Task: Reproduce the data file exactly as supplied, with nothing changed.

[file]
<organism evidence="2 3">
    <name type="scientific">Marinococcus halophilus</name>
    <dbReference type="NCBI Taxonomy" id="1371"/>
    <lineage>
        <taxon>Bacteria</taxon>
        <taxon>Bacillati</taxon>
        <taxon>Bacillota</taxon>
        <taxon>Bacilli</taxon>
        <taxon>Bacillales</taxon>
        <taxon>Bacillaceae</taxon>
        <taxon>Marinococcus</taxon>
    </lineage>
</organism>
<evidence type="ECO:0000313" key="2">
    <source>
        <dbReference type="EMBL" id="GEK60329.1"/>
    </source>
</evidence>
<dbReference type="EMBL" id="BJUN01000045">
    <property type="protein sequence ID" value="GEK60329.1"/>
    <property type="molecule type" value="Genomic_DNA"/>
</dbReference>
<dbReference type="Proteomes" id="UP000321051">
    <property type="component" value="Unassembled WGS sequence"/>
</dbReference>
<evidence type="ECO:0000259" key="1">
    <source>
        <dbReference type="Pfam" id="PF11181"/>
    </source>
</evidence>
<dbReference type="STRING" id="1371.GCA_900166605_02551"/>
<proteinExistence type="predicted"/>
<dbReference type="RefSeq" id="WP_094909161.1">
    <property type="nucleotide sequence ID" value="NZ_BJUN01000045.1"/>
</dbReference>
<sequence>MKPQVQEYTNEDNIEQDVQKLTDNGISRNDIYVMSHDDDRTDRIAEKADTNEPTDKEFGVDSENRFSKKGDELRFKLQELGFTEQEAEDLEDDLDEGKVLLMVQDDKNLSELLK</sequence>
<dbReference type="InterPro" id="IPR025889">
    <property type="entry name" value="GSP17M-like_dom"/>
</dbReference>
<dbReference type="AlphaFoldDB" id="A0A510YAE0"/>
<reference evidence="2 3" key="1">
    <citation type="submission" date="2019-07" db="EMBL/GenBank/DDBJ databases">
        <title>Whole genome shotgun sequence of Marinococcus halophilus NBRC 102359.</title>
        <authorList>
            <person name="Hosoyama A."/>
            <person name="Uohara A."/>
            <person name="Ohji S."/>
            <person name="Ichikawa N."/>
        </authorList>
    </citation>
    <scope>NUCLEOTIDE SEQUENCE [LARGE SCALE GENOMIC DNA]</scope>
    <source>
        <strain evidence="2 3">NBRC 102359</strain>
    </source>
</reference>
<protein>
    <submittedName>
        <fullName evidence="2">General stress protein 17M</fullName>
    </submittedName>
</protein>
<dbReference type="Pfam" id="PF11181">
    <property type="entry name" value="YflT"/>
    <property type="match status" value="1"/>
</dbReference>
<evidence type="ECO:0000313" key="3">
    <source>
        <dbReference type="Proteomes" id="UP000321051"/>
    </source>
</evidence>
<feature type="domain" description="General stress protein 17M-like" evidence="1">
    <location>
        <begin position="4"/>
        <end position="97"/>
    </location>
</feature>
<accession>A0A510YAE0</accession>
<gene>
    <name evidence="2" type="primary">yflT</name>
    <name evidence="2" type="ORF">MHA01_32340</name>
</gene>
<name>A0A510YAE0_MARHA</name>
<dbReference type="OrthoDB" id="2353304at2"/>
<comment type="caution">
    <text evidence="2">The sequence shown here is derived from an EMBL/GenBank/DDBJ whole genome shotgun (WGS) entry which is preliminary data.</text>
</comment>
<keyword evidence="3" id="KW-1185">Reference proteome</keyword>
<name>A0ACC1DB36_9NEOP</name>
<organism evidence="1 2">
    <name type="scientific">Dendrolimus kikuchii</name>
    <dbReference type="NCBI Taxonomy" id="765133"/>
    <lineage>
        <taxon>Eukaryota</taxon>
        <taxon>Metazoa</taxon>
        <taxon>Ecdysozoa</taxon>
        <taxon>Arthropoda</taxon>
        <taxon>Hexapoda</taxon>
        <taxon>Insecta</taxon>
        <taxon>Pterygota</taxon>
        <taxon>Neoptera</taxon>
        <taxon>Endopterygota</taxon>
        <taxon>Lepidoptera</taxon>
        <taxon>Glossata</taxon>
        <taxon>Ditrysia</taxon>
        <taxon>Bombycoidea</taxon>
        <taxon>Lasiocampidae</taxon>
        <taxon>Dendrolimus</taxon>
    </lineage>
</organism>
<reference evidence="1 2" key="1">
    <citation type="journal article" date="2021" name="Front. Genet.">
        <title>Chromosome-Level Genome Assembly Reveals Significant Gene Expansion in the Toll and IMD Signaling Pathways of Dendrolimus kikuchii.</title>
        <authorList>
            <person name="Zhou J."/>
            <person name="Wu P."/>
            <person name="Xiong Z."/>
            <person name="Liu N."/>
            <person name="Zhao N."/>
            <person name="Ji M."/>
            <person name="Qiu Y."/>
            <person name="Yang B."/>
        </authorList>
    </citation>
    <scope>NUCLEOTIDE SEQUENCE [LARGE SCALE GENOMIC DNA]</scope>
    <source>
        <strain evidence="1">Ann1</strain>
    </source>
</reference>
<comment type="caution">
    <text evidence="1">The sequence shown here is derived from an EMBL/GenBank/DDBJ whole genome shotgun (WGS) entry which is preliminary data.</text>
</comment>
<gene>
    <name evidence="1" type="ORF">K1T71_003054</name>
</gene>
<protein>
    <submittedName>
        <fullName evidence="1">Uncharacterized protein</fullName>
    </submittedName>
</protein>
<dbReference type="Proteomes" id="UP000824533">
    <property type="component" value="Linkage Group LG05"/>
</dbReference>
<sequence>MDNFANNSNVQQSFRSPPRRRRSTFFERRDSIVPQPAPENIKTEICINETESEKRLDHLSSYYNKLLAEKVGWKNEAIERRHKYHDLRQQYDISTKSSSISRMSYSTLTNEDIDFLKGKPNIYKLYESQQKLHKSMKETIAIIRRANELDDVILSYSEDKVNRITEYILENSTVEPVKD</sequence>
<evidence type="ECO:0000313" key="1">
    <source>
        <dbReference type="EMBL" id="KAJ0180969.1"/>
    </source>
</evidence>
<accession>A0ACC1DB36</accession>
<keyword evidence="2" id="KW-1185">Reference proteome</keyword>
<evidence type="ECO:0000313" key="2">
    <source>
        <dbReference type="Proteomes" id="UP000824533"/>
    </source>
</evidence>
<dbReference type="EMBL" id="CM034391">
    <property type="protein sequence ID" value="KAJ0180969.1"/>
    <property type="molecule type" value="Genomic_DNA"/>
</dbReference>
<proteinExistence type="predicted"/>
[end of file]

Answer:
<organism evidence="2 3">
    <name type="scientific">Marinococcus halophilus</name>
    <dbReference type="NCBI Taxonomy" id="1371"/>
    <lineage>
        <taxon>Bacteria</taxon>
        <taxon>Bacillati</taxon>
        <taxon>Bacillota</taxon>
        <taxon>Bacilli</taxon>
        <taxon>Bacillales</taxon>
        <taxon>Bacillaceae</taxon>
        <taxon>Marinococcus</taxon>
    </lineage>
</organism>
<evidence type="ECO:0000313" key="2">
    <source>
        <dbReference type="EMBL" id="GEK60329.1"/>
    </source>
</evidence>
<dbReference type="EMBL" id="BJUN01000045">
    <property type="protein sequence ID" value="GEK60329.1"/>
    <property type="molecule type" value="Genomic_DNA"/>
</dbReference>
<dbReference type="Proteomes" id="UP000321051">
    <property type="component" value="Unassembled WGS sequence"/>
</dbReference>
<evidence type="ECO:0000259" key="1">
    <source>
        <dbReference type="Pfam" id="PF11181"/>
    </source>
</evidence>
<dbReference type="STRING" id="1371.GCA_900166605_02551"/>
<proteinExistence type="predicted"/>
<dbReference type="RefSeq" id="WP_094909161.1">
    <property type="nucleotide sequence ID" value="NZ_BJUN01000045.1"/>
</dbReference>
<sequence>MKPQVQEYTNEDNIEQDVQKLTDNGISRNDIYVMSHDDDRTDRIAEKADTNEPTDKEFGVDSENRFSKKGDELRFKLQELGFTEQEAEDLEDDLDEGKVLLMVQDDKNLSELLK</sequence>
<dbReference type="InterPro" id="IPR025889">
    <property type="entry name" value="GSP17M-like_dom"/>
</dbReference>
<dbReference type="AlphaFoldDB" id="A0A510YAE0"/>
<reference evidence="2 3" key="1">
    <citation type="submission" date="2019-07" db="EMBL/GenBank/DDBJ databases">
        <title>Whole genome shotgun sequence of Marinococcus halophilus NBRC 102359.</title>
        <authorList>
            <person name="Hosoyama A."/>
            <person name="Uohara A."/>
            <person name="Ohji S."/>
            <person name="Ichikawa N."/>
        </authorList>
    </citation>
    <scope>NUCLEOTIDE SEQUENCE [LARGE SCALE GENOMIC DNA]</scope>
    <source>
        <strain evidence="2 3">NBRC 102359</strain>
    </source>
</reference>
<protein>
    <submittedName>
        <fullName evidence="2">General stress protein 17M</fullName>
    </submittedName>
</protein>
<dbReference type="Pfam" id="PF11181">
    <property type="entry name" value="YflT"/>
    <property type="match status" value="1"/>
</dbReference>
<evidence type="ECO:0000313" key="3">
    <source>
        <dbReference type="Proteomes" id="UP000321051"/>
    </source>
</evidence>
<feature type="domain" description="General stress protein 17M-like" evidence="1">
    <location>
        <begin position="4"/>
        <end position="97"/>
    </location>
</feature>
<accession>A0A510YAE0</accession>
<gene>
    <name evidence="2" type="primary">yflT</name>
    <name evidence="2" type="ORF">MHA01_32340</name>
</gene>
<name>A0A510YAE0_MARHA</name>
<dbReference type="OrthoDB" id="2353304at2"/>
<comment type="caution">
    <text evidence="2">The sequence shown here is derived from an EMBL/GenBank/DDBJ whole genome shotgun (WGS) entry which is preliminary data.</text>
</comment>
<keyword evidence="3" id="KW-1185">Reference proteome</keyword>
<name>A0ACC1DB36_9NEOP</name>
<organism evidence="1 2">
    <name type="scientific">Dendrolimus kikuchii</name>
    <dbReference type="NCBI Taxonomy" id="765133"/>
    <lineage>
        <taxon>Eukaryota</taxon>
        <taxon>Metazoa</taxon>
        <taxon>Ecdysozoa</taxon>
        <taxon>Arthropoda</taxon>
        <taxon>Hexapoda</taxon>
        <taxon>Insecta</taxon>
        <taxon>Pterygota</taxon>
        <taxon>Neoptera</taxon>
        <taxon>Endopterygota</taxon>
        <taxon>Lepidoptera</taxon>
        <taxon>Glossata</taxon>
        <taxon>Ditrysia</taxon>
        <taxon>Bombycoidea</taxon>
        <taxon>Lasiocampidae</taxon>
        <taxon>Dendrolimus</taxon>
    </lineage>
</organism>
<reference evidence="1 2" key="1">
    <citation type="journal article" date="2021" name="Front. Genet.">
        <title>Chromosome-Level Genome Assembly Reveals Significant Gene Expansion in the Toll and IMD Signaling Pathways of Dendrolimus kikuchii.</title>
        <authorList>
            <person name="Zhou J."/>
            <person name="Wu P."/>
            <person name="Xiong Z."/>
            <person name="Liu N."/>
            <person name="Zhao N."/>
            <person name="Ji M."/>
            <person name="Qiu Y."/>
            <person name="Yang B."/>
        </authorList>
    </citation>
    <scope>NUCLEOTIDE SEQUENCE [LARGE SCALE GENOMIC DNA]</scope>
    <source>
        <strain evidence="1">Ann1</strain>
    </source>
</reference>
<comment type="caution">
    <text evidence="1">The sequence shown here is derived from an EMBL/GenBank/DDBJ whole genome shotgun (WGS) entry which is preliminary data.</text>
</comment>
<gene>
    <name evidence="1" type="ORF">K1T71_003054</name>
</gene>
<protein>
    <submittedName>
        <fullName evidence="1">Uncharacterized protein</fullName>
    </submittedName>
</protein>
<dbReference type="Proteomes" id="UP000824533">
    <property type="component" value="Linkage Group LG05"/>
</dbReference>
<sequence>MDNFANNSNVQQSFRSPPRRRRSTFFERRDSIVPQPAPENIKTEICINETESEKRLDHLSSYYNKLLAEKVGWKNEAIERRHKYHDLRQQYDISTKSSSISRMSYSTLTNEDIDFLKGKPNIYKLYESQQKLHKSMKETIAIIRRANELDDVILSYSEDKVNRITEYILENSTVEPVKD</sequence>
<evidence type="ECO:0000313" key="1">
    <source>
        <dbReference type="EMBL" id="KAJ0180969.1"/>
    </source>
</evidence>
<accession>A0ACC1DB36</accession>
<keyword evidence="2" id="KW-1185">Reference proteome</keyword>
<evidence type="ECO:0000313" key="2">
    <source>
        <dbReference type="Proteomes" id="UP000824533"/>
    </source>
</evidence>
<dbReference type="EMBL" id="CM034391">
    <property type="protein sequence ID" value="KAJ0180969.1"/>
    <property type="molecule type" value="Genomic_DNA"/>
</dbReference>
<proteinExistence type="predicted"/>